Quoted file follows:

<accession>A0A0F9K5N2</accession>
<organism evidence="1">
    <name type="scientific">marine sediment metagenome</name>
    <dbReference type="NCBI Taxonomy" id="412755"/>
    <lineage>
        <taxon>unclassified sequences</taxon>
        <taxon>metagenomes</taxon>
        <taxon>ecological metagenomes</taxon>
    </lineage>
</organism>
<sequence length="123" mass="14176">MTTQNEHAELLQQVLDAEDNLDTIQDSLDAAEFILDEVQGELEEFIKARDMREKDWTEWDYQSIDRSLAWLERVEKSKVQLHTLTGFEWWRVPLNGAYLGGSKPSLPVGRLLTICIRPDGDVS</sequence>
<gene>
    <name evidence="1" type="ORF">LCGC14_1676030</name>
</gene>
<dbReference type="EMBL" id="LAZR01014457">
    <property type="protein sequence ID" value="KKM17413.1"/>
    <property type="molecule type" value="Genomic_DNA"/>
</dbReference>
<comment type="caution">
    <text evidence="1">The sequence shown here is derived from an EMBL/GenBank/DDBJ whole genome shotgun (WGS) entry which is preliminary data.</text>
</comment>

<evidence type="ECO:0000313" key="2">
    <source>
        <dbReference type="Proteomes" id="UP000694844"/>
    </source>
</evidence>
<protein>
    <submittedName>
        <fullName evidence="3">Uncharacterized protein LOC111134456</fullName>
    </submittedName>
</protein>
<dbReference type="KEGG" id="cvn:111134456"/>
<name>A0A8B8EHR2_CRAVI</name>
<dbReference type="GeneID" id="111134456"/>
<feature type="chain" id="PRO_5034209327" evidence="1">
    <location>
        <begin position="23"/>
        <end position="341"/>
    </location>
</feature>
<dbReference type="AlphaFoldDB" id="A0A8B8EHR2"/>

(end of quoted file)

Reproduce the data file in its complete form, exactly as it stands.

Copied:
<accession>A0A0F9K5N2</accession>
<organism evidence="1">
    <name type="scientific">marine sediment metagenome</name>
    <dbReference type="NCBI Taxonomy" id="412755"/>
    <lineage>
        <taxon>unclassified sequences</taxon>
        <taxon>metagenomes</taxon>
        <taxon>ecological metagenomes</taxon>
    </lineage>
</organism>
<sequence length="123" mass="14176">MTTQNEHAELLQQVLDAEDNLDTIQDSLDAAEFILDEVQGELEEFIKARDMREKDWTEWDYQSIDRSLAWLERVEKSKVQLHTLTGFEWWRVPLNGAYLGGSKPSLPVGRLLTICIRPDGDVS</sequence>
<gene>
    <name evidence="1" type="ORF">LCGC14_1676030</name>
</gene>
<dbReference type="EMBL" id="LAZR01014457">
    <property type="protein sequence ID" value="KKM17413.1"/>
    <property type="molecule type" value="Genomic_DNA"/>
</dbReference>
<comment type="caution">
    <text evidence="1">The sequence shown here is derived from an EMBL/GenBank/DDBJ whole genome shotgun (WGS) entry which is preliminary data.</text>
</comment>

<evidence type="ECO:0000313" key="2">
    <source>
        <dbReference type="Proteomes" id="UP000694844"/>
    </source>
</evidence>
<protein>
    <submittedName>
        <fullName evidence="3">Uncharacterized protein LOC111134456</fullName>
    </submittedName>
</protein>
<dbReference type="KEGG" id="cvn:111134456"/>
<name>A0A8B8EHR2_CRAVI</name>
<dbReference type="GeneID" id="111134456"/>
<feature type="chain" id="PRO_5034209327" evidence="1">
    <location>
        <begin position="23"/>
        <end position="341"/>
    </location>
</feature>
<dbReference type="AlphaFoldDB" id="A0A8B8EHR2"/>